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Mokkoji’s shabu-shabu is unconventional yet delicious. Photo courtesy of Cheyda Arhamsadr

It’s a Friday night, and after at least a week of complaining about craving shabu-shabu, my boyfriend has finally buckled under the weight of my complaints and brought me out to our favorite spot, Mokkoji Shabu-Shabu Bar. After waiting for at least a half-hour in a bustling corner of the plaza on Jeffrey and Trabuco, we walk in to find the windows fogged up with the steam rising from the boiling pots of broth that line the bar and cover the tabletops. With tantalizing scents of sesame, miso and garlic warming the air, I can barely wait to get my butt in a chair and get my shabu on.

Some background on the cuisine — shabu-shabu is a Japanese dish that involves cooking meat, vegetables and noodles in your very own (or, perhaps, shared with a loved one) tabletop pot of boiling water, traditionally seasoned with seaweed. The thinly-cut slices of meat are served raw and meant to be placed in the pot piece-by-piece to avoid overcooking. “Shabu-shabu” is a onomatopoeia wordplay that translates to “swish swish,” referring to the simple and quick motion needed to fully cook your meat. Served with a variety of veggies, udon and/or ramen noodles, a number of dipping sauces and a bowl of rice, a meal of shabu-shabu is both an interactive and deliciously satisfying experience.

Mokkoji, opened in 2012, is a shabu-shabu restaurant that plays with both traditional and innovative elements; they cover all the same bases as an authentic shabu place, like particular sauces and cuts of meat, while also offering a variety of special broths (shout-out to spicy miso) and locally-sourced, seasonal vegetables and craft beers. Yup: an ever-rotating menu of craft beers on draft, a factor that definitely sets this place apart from your usual shabu spot.

The restaurant is small, but the extensive bar allows for a comfortable amount of space between parties — in other words, a group friends taking shots at the bar and a family enjoying a loving meal at a cozy table can coexist in the same space. The service is consistently good; employees in black shirts bearing the Mokkoji logo dash around the restaurant, refilling drinks and delivering plates of veggies and meat to hungry customers.

This particular Friday evening, the boyfriend and I were trying to ball on a budget, and after perusing the menu, decided on the dinner special for 2: an appetizer of garlic shrimp, a carafe of hot sake, a 32-piece plate of choice ribeye and a dessert of ice cream macarons, all for around 50 bucks (price varies depending on the cut of meat chosen). While we usually come to Mokkoji for their out-of-this-world lunch special (a regular plate of beef belly for TEN BUCKS!), I consider this dinner deal a very competitive price to beat, especially taking into account that shabu places usually jack up their prices considerably on their dinner menus.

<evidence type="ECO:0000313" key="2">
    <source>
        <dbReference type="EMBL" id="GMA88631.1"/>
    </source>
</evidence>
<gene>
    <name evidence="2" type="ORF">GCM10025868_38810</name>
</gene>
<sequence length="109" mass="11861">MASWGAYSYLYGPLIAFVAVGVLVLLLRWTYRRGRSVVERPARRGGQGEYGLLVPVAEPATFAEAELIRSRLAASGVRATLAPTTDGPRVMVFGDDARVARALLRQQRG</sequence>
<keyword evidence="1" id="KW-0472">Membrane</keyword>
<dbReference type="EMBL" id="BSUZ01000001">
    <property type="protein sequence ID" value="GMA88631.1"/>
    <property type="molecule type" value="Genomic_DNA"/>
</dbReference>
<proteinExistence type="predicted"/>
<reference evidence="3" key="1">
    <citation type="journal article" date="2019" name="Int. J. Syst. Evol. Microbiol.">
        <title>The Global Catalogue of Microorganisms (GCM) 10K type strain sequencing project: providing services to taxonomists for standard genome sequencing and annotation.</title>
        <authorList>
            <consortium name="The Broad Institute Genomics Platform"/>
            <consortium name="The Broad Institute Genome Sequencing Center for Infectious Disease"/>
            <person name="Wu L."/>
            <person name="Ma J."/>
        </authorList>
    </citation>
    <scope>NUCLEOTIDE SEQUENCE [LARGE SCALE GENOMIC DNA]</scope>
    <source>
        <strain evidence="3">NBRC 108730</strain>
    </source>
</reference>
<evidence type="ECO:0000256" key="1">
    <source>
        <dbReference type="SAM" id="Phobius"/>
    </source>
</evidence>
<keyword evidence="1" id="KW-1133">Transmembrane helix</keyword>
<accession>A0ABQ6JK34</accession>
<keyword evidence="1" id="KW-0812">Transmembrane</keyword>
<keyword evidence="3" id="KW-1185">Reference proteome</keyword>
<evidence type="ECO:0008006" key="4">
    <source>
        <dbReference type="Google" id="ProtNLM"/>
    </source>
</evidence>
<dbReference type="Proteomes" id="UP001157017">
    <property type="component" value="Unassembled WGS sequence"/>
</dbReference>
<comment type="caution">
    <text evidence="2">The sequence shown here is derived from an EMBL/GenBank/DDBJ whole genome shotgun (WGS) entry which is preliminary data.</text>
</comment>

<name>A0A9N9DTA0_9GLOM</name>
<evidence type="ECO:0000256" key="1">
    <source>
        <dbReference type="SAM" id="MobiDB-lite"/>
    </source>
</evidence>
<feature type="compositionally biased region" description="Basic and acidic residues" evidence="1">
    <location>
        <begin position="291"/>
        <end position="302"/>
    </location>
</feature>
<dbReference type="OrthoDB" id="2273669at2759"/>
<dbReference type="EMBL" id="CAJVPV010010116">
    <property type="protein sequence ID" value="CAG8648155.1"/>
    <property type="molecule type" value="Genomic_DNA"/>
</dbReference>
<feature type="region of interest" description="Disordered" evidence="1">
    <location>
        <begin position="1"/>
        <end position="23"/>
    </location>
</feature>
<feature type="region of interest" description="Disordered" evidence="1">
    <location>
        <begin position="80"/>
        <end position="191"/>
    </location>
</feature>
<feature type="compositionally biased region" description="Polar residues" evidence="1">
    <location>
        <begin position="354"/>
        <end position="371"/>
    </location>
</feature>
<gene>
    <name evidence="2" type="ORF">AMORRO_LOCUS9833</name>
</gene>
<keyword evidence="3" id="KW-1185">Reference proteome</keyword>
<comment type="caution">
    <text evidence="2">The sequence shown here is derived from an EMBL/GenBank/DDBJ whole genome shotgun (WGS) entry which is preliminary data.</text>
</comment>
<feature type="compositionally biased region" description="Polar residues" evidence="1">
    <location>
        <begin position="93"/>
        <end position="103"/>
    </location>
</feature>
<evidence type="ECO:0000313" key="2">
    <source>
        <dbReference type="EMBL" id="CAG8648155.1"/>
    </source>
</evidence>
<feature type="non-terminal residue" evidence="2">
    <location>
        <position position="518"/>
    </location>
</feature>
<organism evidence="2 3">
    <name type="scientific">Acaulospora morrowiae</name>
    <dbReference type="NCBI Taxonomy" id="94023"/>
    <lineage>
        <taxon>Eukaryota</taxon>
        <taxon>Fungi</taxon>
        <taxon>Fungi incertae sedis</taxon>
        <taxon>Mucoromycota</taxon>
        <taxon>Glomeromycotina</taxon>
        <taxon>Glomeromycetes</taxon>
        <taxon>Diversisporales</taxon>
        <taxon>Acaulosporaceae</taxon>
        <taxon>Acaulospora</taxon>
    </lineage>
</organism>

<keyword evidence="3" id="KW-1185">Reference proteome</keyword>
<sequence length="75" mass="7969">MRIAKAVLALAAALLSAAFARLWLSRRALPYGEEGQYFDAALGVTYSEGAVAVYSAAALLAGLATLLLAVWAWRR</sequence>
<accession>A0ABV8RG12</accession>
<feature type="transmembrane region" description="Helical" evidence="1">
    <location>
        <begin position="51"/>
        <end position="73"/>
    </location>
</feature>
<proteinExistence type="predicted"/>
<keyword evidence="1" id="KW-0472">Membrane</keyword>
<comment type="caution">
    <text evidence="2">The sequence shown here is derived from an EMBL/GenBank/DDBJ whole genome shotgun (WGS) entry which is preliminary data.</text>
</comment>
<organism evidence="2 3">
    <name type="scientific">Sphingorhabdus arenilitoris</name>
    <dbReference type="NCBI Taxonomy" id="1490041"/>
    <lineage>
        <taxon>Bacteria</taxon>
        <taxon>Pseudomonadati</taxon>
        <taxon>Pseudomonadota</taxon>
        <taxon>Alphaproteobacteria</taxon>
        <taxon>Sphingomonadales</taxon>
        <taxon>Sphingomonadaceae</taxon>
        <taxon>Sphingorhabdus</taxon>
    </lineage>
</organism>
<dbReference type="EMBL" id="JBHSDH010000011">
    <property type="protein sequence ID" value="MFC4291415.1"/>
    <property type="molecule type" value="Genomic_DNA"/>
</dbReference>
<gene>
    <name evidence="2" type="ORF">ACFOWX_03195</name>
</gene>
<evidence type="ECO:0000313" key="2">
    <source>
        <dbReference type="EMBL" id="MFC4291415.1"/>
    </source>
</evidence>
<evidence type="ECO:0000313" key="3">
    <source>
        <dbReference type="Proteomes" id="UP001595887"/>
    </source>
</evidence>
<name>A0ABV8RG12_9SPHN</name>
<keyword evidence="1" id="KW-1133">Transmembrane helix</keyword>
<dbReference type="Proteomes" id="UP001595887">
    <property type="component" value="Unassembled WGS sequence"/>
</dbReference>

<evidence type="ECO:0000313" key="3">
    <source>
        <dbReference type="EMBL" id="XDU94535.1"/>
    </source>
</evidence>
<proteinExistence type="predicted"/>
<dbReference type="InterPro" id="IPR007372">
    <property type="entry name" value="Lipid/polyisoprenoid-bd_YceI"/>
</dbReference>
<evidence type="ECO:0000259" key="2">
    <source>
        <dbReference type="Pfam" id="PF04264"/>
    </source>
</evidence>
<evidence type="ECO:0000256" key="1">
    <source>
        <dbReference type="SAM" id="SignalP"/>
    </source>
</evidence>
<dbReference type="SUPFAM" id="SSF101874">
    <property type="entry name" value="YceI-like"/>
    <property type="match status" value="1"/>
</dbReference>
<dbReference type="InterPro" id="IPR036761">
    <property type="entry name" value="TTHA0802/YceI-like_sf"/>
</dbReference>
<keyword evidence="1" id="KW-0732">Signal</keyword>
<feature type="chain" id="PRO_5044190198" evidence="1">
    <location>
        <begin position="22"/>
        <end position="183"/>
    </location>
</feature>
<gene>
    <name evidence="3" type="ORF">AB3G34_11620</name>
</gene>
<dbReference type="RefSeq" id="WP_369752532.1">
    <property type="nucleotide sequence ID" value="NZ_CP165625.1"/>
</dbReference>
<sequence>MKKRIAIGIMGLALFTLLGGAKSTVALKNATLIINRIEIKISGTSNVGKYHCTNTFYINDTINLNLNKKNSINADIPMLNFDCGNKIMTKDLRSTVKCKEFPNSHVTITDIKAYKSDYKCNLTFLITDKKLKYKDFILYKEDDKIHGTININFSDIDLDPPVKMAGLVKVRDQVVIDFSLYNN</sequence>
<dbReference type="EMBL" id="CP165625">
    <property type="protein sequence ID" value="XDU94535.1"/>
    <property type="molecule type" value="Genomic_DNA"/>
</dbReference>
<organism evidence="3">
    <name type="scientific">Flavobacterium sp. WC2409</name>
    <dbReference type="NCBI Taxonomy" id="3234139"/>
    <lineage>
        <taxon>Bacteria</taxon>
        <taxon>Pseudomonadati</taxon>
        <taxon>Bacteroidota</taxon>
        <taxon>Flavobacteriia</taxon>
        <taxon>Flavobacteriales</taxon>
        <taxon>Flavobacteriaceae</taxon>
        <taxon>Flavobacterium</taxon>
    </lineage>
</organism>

The garlic shrimp was crunchy and packed with flavor, and our huge plate of New York steak was beyond plentiful; for the first time, I found myself struggling to finish my share. After we had finished our meat, the boyfriend opted for the $2 porridge option, where a server mixes your leftover broth with rice and a number of seasonings which vary depending on the type of porridge (options include seaweed porridge, kimchi porridge and squid ink porridge). The result is a complex layering of flavors, all thanks to the addition of the savory, slow-cooked broth.

While Mokkoji shines continuously in the quality and amazing flavors of their meats and broths and their unique quirks — like their logo-branded tofu — what I enjoy most about this restaurant is how welcoming it is, how the interactive and somewhat adventurous nature of shabu-shabu is bettered by the lively and contemporary environment that Mokkoji provides.


The unique flavor of shabu-shabu brings about a lot of memorable moments in my mind; the first time I brought my parents to Mokkoji, my father was thoroughly squicked at the sight of mounds of raw beef on the plate before him. Minutes later, he was happily slurping up udon noodles and showing me his swish technique for how to get the perfect medium rare slice of ribeye. When I first brought my boyfriend, he finished his meal with a disgruntled sigh, complaining about how I’d “kept this place a secret” from him all this time.
Watching the people I love engage with this tactical cuisine has been a lot of fun for me, and introducing friends to shabu continues to be a hobby of mine. While my busy schedule means I may not always have a lot of time to spend with my loved ones, shabu-shabu allows me to share both a meal and an experience with the time we do have together, all over a foamy pot of broth and a couple shots of sake.

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